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Documentary showcases the overlooked problem of human trafficking

Gregg Reese | 9/21/2011, 5 p.m.

Faulty air conditioning did not deter a capacity crowd from cramming into the Los Angeles Police Department's Deaton Auditorium on Sept. 15 for a premiere of "Flesh the Movie"--a documentary on United States sex trafficking.
Much of the media's coverage of sex trafficking focuses on international commerce of human beings, but this nonfiction chronicle highlights the plight of unfortunates victimized and exploited within the confines of the continental United States. In addition, it proposes a notion outside traditional paradigms by making a correlation between contemporary casualties and the slave trade of the American antebellum era.
Much of the footage encompasses interviews with prostitutes, those who've escaped this destructive lifestyle, and individuals still in "the game."
Exploited individuals, often pre-adolescent and adolescent females, share a commonality regardless of their origin domestically here in the U.S., or as newly arrived immigrants--their impoverished condition, financial or emotional, makes them especially vulnerable to unscrupulous predators.
These exploiters tell their side of the story in the film, as well. Pimps will seek out specific traits in the targets they solicit, and once they've ensnared them use prescribed tactics to ensure the quarry remains off balance and dependent, economically and psychologically. This includes limiting contact with the outside world and stifling avenues for independence.
To address these issues, specialized law enforcement units have evolved; utilizing men like Los Angeles police Det. Hector Sanchez, who supervises undercover vice investigations throughout the city. Years of experience have allowed Sanchez to discern patterns even among dissimilar ethnic groups. Thus, even among groups of disparate origin such as Armenian or Central American immigrants, he says "each enclave has an element" that resembles the others in terms of being an illicit business model with comparable components and operational methodology.
In the film, mention is made of the two main circuits of activity along the east and west coasts. In the west, the circuit is subdivided as well, with traffickers moving their "stables" at will between places like San Diego, Seattle, Las Vegas, Los Angeles, and Fresno.
Locally, as Sanchez relates, these areas are broken down to even smaller circuits or "tracks," with low-level purveyors utilizing technology in the form of websites, as well as social networking services such as "Twitter" to keep tabs on law enforcement. In this manner, girls may be shuffled between places like the Figueroa and Western corridors, Compton, Long Beach, Torrance, the West Valley, and so on, to avoid pockets that have become "hot" with police activity. This minimizes the chance of arrest.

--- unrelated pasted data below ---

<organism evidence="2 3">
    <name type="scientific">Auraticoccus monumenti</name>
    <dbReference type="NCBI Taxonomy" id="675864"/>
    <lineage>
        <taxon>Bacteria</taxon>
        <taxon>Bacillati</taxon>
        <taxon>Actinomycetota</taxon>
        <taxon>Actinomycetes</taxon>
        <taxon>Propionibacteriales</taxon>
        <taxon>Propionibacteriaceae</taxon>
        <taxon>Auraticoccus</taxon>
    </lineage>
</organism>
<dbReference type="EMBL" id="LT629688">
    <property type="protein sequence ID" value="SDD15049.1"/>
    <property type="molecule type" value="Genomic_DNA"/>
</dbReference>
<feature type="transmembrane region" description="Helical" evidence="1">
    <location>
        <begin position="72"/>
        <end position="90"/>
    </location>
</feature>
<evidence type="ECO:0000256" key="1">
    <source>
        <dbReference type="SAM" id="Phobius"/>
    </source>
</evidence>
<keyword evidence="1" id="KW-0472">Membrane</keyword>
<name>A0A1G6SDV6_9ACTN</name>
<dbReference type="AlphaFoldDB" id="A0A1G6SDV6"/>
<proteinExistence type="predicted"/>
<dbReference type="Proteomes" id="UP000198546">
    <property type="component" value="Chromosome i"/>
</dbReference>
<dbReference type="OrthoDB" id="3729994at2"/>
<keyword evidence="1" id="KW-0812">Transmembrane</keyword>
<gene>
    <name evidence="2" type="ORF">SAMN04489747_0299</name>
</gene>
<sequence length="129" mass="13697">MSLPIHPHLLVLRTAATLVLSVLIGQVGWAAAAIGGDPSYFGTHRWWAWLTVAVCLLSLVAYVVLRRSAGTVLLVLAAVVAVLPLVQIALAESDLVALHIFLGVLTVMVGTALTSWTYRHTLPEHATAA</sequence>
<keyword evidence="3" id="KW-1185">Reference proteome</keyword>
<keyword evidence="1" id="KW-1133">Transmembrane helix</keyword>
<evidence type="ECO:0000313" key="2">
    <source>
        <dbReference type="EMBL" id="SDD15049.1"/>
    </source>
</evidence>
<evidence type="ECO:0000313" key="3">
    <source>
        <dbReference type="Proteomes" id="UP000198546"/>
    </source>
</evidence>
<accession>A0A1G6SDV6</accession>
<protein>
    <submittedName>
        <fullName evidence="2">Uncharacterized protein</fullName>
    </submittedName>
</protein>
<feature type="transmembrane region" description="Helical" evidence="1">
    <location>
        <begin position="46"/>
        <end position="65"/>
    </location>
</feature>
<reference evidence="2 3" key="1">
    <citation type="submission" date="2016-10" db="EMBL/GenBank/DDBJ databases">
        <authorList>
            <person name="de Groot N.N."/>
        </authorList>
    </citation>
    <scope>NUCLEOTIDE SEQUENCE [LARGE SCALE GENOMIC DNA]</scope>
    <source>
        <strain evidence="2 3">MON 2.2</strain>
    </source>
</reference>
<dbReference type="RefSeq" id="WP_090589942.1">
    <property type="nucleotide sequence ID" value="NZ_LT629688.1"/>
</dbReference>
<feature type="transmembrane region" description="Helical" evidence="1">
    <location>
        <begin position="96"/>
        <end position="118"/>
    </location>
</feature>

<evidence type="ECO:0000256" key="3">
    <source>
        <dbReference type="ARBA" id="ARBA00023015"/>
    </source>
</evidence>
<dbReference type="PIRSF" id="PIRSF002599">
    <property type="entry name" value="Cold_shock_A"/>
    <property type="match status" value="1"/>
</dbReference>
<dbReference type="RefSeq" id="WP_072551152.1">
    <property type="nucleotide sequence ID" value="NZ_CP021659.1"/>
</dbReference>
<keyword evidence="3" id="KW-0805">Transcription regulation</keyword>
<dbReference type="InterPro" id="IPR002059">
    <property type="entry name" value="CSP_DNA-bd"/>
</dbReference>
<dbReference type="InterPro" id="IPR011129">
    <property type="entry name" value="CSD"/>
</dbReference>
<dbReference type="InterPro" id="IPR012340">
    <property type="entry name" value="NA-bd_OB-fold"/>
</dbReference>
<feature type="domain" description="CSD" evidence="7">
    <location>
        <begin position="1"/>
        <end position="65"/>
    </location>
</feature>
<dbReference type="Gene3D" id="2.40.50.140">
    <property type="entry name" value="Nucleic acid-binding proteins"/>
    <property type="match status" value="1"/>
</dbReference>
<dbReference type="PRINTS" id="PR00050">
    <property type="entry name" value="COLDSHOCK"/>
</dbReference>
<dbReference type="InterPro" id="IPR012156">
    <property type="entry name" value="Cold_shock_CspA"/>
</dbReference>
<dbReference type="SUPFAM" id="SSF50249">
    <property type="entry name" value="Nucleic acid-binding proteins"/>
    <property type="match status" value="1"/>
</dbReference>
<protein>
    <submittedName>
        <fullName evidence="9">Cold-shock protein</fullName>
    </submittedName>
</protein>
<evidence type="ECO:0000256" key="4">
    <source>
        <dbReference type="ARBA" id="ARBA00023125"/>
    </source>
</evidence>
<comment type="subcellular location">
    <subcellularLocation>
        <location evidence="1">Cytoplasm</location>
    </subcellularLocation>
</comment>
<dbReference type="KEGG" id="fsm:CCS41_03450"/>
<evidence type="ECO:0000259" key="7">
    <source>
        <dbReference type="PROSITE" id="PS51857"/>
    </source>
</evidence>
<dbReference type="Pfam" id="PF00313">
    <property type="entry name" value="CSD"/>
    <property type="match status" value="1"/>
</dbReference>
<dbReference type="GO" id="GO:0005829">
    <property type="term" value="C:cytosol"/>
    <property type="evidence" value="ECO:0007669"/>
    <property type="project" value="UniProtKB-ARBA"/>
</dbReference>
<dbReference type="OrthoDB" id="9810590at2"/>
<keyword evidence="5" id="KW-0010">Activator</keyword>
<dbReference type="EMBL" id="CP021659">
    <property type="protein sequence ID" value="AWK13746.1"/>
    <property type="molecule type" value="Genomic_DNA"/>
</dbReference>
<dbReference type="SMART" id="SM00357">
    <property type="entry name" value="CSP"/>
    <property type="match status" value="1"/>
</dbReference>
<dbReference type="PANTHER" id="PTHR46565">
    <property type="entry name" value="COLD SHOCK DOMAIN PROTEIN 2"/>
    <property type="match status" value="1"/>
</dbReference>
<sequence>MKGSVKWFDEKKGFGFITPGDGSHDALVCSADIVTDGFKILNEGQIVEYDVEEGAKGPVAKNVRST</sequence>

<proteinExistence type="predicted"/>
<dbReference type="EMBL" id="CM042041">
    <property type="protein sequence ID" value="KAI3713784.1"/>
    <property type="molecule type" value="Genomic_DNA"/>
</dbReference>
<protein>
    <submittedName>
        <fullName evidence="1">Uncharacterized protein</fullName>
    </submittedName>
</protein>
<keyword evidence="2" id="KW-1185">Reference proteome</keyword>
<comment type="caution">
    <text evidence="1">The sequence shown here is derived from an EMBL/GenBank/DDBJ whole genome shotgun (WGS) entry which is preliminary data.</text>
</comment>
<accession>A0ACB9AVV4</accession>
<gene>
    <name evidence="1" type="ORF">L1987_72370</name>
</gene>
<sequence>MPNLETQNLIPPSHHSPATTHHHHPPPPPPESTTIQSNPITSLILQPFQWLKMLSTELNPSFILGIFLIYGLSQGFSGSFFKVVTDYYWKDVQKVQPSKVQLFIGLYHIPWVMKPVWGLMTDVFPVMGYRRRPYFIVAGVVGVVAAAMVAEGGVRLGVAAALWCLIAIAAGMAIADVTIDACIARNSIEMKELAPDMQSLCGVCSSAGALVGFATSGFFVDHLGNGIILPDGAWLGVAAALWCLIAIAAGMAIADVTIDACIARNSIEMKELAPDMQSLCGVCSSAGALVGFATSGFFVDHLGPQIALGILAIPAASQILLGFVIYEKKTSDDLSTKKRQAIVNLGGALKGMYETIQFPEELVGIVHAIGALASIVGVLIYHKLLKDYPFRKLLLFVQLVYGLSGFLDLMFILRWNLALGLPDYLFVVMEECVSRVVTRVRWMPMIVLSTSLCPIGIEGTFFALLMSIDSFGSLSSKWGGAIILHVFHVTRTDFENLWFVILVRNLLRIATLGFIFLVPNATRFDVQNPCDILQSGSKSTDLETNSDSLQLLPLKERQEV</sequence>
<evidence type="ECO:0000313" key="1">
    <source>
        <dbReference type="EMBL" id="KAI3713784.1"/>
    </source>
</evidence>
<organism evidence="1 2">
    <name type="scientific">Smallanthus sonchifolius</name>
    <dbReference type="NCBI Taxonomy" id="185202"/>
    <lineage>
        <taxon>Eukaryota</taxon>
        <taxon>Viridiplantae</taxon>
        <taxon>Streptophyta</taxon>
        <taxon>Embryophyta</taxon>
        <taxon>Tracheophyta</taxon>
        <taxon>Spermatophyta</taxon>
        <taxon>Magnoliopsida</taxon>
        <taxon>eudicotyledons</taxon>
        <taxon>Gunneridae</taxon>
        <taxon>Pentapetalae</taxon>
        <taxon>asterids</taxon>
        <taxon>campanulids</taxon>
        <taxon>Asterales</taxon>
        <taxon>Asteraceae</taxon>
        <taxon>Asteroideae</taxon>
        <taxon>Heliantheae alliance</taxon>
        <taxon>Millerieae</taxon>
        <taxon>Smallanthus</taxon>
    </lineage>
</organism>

Going on, Sanchez explains that "flesh peddling" is especially attractive to the criminal element because it utilizes an intangible service as opposed to a tangible good.
Drugs and narcotics are tangible goods that are sold, and once consumed, the resource is no more. A service (in this case, sexual favors) can be sold and resold to generate even greater income.
These qualities have attracted street gangs like the Crips and Bloods, because a physical product or tangible good (which may be used as evidence in criminal proceedings) is not needed, while convictions for pandering necessitate the testimony of the prostitute against the procurer or pimp. Additionally, criminal penalties for drug trafficking will likely be more severe than those for pandering.
Recently, the Los Angeles city attorney obtained an injunction against pimps and prostitutes, similar to those aimed at gangs. Community activist Najee Ali has also recently focus his attention on helping these women get off the street, and applauds the city attorney's efforts, but insists it "doesn't go far enough."
Echoing the observations made by Sanchez, Ali notes that prostitution, traditionally a staple along the Figueroa corridor, has fluctuated over the years, and during the past two years has migrated over to Western Avenue (a locale that previously served as a fertile stalking ground for the "Grim Sleeper").
In view of the recent "spike" along this corridor, Ali hopes to attract the attention of city and county officials to obtain resources to address this situation.
Sanchez, on the other hand, acknowledges that while the injunction methodology holds promise, he notes ruefully that it is not a "magic bullet" nor does it offer a quick remedy, and states flatly that "prostitution injunctions are tedious, and require a lot of work."